Fianna Fáil 'more positions than the Kama Sutra' on water charges, Sinn Féin claims

A motion will be defeated in a vote tomorrow

Fianna Fáil 'more positions than the Kama Sutra' on water charges, Sinn Féin claims

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Fianna Fáil has come under fire for its position on water charges, in the latest Dáil debate on the matter.

It is refusing to support a Sinn Féin motion calling for water to be paid through general taxation - even though that is its own position.

During the debate, Sinn Féin's Louise O'Reilly said Fianna Fáil had "more positions than the Kama Sutra" on the issue.

But Housing Minister Simon Coveney defended the expert group on water - and said the system did need major investment.

"When I was minister for agriculture, it was made crystal clear to me in conference, after conference, after conference that one of the very few...countries in the world that actually  don't have any predicted security issues; and Ireland is the top of the list," he said.

TDs will vote tomorrow on the motion, which calls for the charges to be funded through general taxes.

Fianna Fáil will oppose the motion, in order to support the Government's expert commission leading to complaints from Sinn Féin.

But Fianna Fáil's Barry Cowen says it is Sinn Féin that has shifted position.

"I seem to remember Deputy Ó'Broin recommending and proposing a commission for examining water charges.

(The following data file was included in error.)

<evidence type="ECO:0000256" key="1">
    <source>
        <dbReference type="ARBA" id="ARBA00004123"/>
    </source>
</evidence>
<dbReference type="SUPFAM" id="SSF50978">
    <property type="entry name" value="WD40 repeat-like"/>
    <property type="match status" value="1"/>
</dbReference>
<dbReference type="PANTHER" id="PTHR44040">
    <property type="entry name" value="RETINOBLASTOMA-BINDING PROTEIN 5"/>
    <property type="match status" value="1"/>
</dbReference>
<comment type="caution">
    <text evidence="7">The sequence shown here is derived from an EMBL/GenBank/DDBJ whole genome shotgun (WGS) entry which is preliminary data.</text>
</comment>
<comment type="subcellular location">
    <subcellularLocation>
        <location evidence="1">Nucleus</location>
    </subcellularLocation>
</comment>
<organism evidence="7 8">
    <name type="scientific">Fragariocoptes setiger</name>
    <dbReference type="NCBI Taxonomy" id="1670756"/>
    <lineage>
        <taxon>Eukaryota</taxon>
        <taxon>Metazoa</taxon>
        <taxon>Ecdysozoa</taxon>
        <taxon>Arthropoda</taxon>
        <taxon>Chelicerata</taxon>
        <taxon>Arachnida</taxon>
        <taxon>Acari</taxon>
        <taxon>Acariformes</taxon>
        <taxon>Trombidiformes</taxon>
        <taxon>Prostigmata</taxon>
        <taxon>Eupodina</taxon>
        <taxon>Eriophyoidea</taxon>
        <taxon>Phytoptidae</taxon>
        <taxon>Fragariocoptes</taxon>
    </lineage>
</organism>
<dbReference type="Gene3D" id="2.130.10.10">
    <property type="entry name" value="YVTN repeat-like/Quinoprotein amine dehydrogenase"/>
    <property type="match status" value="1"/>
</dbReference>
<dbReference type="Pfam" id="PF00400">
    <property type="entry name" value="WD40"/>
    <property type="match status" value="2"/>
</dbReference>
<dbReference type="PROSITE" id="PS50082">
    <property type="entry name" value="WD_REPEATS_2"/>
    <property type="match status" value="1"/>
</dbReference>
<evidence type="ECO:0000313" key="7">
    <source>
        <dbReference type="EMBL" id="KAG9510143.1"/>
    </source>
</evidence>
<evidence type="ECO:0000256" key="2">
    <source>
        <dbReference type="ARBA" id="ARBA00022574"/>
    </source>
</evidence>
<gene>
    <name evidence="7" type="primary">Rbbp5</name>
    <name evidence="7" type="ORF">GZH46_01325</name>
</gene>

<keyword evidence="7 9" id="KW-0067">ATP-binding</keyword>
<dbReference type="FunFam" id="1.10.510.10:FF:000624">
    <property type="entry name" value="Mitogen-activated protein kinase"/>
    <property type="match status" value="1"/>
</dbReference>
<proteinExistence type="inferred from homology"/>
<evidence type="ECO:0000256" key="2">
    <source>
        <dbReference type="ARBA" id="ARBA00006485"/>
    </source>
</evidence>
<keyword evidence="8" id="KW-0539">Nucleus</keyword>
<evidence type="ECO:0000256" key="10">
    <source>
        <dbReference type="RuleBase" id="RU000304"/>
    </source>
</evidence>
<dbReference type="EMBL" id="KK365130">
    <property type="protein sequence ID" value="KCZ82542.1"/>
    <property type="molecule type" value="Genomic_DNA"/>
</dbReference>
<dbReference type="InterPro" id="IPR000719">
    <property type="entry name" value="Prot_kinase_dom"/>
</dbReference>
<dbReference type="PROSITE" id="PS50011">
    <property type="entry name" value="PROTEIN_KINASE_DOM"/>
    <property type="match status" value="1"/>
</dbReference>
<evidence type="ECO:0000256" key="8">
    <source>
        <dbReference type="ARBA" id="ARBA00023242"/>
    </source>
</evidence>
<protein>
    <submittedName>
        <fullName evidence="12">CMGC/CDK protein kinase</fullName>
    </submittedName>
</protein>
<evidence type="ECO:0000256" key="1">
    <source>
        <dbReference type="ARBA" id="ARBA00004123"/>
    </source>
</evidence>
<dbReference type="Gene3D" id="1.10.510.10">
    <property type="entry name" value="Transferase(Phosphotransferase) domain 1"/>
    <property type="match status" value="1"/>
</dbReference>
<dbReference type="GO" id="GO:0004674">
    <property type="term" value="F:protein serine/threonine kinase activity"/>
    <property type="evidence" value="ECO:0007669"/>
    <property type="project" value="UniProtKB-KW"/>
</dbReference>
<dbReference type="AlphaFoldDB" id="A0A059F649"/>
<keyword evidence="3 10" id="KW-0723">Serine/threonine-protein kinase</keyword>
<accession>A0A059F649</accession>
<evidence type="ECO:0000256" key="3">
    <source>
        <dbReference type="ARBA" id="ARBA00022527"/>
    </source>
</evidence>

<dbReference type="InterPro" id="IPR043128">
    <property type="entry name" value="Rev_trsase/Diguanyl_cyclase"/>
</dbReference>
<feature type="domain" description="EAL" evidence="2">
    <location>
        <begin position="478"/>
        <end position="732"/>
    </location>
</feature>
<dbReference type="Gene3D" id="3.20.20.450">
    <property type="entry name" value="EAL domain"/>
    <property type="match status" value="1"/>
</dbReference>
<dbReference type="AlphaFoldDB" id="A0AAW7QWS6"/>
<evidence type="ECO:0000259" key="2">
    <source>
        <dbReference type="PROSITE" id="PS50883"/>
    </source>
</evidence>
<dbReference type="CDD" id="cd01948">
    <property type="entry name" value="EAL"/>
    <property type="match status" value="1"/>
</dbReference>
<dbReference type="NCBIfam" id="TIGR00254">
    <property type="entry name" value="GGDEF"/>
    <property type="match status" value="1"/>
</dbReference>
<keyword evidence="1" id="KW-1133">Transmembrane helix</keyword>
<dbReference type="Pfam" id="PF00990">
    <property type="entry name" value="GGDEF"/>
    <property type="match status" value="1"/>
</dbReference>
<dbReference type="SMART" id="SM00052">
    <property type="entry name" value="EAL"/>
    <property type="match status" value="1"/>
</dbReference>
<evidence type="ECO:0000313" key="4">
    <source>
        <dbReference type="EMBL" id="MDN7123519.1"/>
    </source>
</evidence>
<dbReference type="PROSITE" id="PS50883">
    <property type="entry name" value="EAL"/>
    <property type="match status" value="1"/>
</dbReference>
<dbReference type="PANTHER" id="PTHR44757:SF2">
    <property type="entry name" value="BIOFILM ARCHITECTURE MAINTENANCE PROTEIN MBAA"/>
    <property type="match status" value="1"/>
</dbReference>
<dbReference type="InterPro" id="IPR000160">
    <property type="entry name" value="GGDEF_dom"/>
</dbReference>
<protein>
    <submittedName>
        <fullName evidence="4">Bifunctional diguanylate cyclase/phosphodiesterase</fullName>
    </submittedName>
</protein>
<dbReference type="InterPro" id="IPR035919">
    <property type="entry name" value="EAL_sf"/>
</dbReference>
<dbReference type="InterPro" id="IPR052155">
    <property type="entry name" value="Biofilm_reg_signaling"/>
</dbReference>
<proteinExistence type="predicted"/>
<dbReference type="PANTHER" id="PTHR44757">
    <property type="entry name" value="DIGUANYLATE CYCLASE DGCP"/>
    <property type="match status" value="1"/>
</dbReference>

"Now that there is one, they want it gone.

"When that same failed regime was brought into force by the last governemnt you said you would pay it - and now you say you wouldn't.

"If you're talking about Kama Sutra and u-turns maybe you could think of Houdini and contortionist in respect of your own stance on this issue".

Earlier, Sinn Féin's Eoin Ó'Broin said we should be looking at investment in water infrastructure and not water charges.

"Problems in our system are not about household waste," he explained on The Pat Kenny Show. "They are about failure of Government to invest centrally in keeping the system up to date.

"What we've proposed for almost a decade now is funded through general taxation, meet the levels of investment required, maintain our zero water poverty rate. We are the only EU member state with zero water poverty rate - that's something we should be proud of," he added.